Model development for design and real-time control of stormwater basins for watershed management during climate change adaptation
Real-time control (RTC) of stormwater basins has been implemented successfully to meet water quantity and quality criteria in the past, but new challenges are emerging. To-date, basin sizing and RTC rule selection methods have failed to incorporate climate variability and internal basin dynamics (i.e, outflow and pollutant removal). This project integrates a novel methodology to integrate both into a model to size basins and define optimal control rules.
Sharior S., McDonald, W.M., and Parolari, A.J. 2019. Improved reliability of stormwater detention basin performance through water quality data-informed real-time control. Journal of Hydrology. [Link]
Earl B. and Charlotte Nelson Award, Opus College of Engineering, Marquette University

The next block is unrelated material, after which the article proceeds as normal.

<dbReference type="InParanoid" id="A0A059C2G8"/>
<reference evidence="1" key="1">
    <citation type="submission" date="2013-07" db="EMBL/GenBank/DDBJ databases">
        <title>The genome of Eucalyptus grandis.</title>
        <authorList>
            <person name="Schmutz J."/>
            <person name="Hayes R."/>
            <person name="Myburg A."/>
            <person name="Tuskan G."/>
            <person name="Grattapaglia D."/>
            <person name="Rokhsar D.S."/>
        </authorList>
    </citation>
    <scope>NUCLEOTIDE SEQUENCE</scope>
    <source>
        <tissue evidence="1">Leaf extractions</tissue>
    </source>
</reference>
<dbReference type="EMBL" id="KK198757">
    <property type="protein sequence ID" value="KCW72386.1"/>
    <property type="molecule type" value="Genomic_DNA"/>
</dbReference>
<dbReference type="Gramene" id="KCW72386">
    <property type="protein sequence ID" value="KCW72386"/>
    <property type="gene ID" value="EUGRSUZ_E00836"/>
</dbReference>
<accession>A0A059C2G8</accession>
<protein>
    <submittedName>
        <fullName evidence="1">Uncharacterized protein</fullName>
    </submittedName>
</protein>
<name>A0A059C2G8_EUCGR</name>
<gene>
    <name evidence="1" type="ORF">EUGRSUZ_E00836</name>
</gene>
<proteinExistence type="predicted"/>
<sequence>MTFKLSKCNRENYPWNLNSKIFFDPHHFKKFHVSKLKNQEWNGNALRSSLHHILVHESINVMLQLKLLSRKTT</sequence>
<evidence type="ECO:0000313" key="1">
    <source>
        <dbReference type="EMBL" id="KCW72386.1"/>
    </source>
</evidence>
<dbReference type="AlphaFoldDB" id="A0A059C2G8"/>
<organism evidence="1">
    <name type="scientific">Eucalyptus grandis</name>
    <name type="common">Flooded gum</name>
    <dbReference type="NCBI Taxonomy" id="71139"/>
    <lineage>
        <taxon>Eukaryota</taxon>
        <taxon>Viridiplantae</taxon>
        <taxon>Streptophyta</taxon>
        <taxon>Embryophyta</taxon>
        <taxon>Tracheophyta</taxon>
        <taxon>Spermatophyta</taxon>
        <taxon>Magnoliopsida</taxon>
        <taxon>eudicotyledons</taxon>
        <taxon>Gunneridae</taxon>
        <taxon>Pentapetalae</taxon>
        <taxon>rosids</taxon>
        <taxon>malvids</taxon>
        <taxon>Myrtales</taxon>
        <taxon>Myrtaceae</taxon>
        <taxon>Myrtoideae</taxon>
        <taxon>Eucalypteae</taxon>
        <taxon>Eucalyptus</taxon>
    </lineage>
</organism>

Heat Orthoimagery Terrain Temperature Water (HOTT Water) Model
Temperature represents one of the largest impairments for rivers and streams across the United States, and is projected to get worse as land development and climate change accelerate thermal stress on aquatic environments. Solutions will require accurate and reliable models that represent rainfall-runoff temperature dynamics – particularly the characterization of terrain or land surface temperatures. However, existing empirical terrain temperature models are limited by the point-based data they are built upon, and limited studies have considered the high-resolution spatial distribution of temperature across homogenous land surfaces, which are known to be significant. This project therefore seeks to fill this knowledge gap by using a drone to collect high-resolution thermal orthoimagery and applying the data to develop an empirical terrain temperature model. This represents the first phase in development of the Heat Orthoimagery Terrain Temperature Water (HOTT Water) model, a novel comprehensive watershed temperature tool. Experimental sites include Marquette University and the University of Texas El Paso, providing two distinct geomorphologic and climatic regions for model development.
Naughton, J.B., McDonald, W.M., 2019. Evaluating the variability of urban land surface temperatures using drone observations. Remote Sensing. [Link]